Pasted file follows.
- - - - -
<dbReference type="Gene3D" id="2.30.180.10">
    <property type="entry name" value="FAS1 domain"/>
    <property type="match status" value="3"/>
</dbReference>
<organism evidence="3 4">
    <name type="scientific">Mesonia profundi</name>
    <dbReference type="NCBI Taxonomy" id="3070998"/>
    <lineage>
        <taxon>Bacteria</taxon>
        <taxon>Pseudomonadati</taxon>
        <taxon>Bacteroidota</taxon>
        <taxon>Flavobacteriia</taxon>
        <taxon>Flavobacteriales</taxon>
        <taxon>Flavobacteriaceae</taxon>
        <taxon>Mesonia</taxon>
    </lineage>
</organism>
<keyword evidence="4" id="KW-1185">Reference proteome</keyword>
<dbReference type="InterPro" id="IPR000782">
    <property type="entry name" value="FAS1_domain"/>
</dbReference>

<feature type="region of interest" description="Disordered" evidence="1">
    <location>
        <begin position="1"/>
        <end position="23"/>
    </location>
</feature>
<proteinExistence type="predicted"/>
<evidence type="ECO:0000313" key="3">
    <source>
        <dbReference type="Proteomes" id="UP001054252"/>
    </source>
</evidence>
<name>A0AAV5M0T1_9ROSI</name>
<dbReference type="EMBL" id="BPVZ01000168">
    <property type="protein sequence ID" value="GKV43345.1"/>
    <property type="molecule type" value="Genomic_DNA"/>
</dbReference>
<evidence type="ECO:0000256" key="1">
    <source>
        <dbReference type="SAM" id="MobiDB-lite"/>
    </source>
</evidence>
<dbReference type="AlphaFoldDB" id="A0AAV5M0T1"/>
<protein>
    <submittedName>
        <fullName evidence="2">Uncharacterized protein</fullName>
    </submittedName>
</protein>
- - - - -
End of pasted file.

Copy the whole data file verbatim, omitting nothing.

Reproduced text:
<dbReference type="Gene3D" id="2.30.180.10">
    <property type="entry name" value="FAS1 domain"/>
    <property type="match status" value="3"/>
</dbReference>
<organism evidence="3 4">
    <name type="scientific">Mesonia profundi</name>
    <dbReference type="NCBI Taxonomy" id="3070998"/>
    <lineage>
        <taxon>Bacteria</taxon>
        <taxon>Pseudomonadati</taxon>
        <taxon>Bacteroidota</taxon>
        <taxon>Flavobacteriia</taxon>
        <taxon>Flavobacteriales</taxon>
        <taxon>Flavobacteriaceae</taxon>
        <taxon>Mesonia</taxon>
    </lineage>
</organism>
<keyword evidence="4" id="KW-1185">Reference proteome</keyword>
<dbReference type="InterPro" id="IPR000782">
    <property type="entry name" value="FAS1_domain"/>
</dbReference>

<feature type="region of interest" description="Disordered" evidence="1">
    <location>
        <begin position="1"/>
        <end position="23"/>
    </location>
</feature>
<proteinExistence type="predicted"/>
<evidence type="ECO:0000313" key="3">
    <source>
        <dbReference type="Proteomes" id="UP001054252"/>
    </source>
</evidence>
<name>A0AAV5M0T1_9ROSI</name>
<dbReference type="EMBL" id="BPVZ01000168">
    <property type="protein sequence ID" value="GKV43345.1"/>
    <property type="molecule type" value="Genomic_DNA"/>
</dbReference>
<evidence type="ECO:0000256" key="1">
    <source>
        <dbReference type="SAM" id="MobiDB-lite"/>
    </source>
</evidence>
<dbReference type="AlphaFoldDB" id="A0AAV5M0T1"/>
<protein>
    <submittedName>
        <fullName evidence="2">Uncharacterized protein</fullName>
    </submittedName>
</protein>